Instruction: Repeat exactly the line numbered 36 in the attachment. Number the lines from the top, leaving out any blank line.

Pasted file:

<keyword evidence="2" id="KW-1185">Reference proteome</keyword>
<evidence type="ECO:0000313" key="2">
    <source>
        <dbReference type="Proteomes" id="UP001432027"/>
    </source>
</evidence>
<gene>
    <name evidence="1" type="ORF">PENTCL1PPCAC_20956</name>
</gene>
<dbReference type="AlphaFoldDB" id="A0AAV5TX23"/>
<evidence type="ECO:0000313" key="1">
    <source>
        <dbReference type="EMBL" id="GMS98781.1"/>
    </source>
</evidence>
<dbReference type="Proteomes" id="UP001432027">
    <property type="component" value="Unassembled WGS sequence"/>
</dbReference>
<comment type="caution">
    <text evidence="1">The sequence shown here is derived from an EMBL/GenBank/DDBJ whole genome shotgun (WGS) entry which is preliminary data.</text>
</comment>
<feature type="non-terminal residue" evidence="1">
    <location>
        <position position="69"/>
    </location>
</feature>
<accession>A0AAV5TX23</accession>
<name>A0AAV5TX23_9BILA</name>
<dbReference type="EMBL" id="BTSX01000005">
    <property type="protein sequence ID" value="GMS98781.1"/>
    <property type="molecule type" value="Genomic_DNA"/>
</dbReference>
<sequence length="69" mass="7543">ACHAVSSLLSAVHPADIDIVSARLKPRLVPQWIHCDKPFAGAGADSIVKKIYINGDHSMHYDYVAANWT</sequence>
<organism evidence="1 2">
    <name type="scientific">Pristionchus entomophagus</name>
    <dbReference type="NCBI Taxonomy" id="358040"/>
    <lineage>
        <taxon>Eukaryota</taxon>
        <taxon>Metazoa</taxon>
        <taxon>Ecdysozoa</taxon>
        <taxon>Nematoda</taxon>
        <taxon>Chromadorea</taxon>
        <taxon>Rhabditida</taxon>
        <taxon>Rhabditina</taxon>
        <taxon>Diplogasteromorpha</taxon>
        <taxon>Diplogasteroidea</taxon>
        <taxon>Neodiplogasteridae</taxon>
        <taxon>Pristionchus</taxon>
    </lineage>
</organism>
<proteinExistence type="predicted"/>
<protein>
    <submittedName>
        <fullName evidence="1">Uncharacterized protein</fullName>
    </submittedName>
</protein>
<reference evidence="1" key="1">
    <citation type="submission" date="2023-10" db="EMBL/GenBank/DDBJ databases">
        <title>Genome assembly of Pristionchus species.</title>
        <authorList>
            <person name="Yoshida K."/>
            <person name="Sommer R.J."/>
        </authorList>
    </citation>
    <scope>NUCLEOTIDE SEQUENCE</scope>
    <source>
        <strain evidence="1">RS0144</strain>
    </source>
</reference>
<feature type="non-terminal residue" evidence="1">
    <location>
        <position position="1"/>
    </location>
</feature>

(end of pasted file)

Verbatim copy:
    <dbReference type="NCBI Taxonomy" id="358040"/>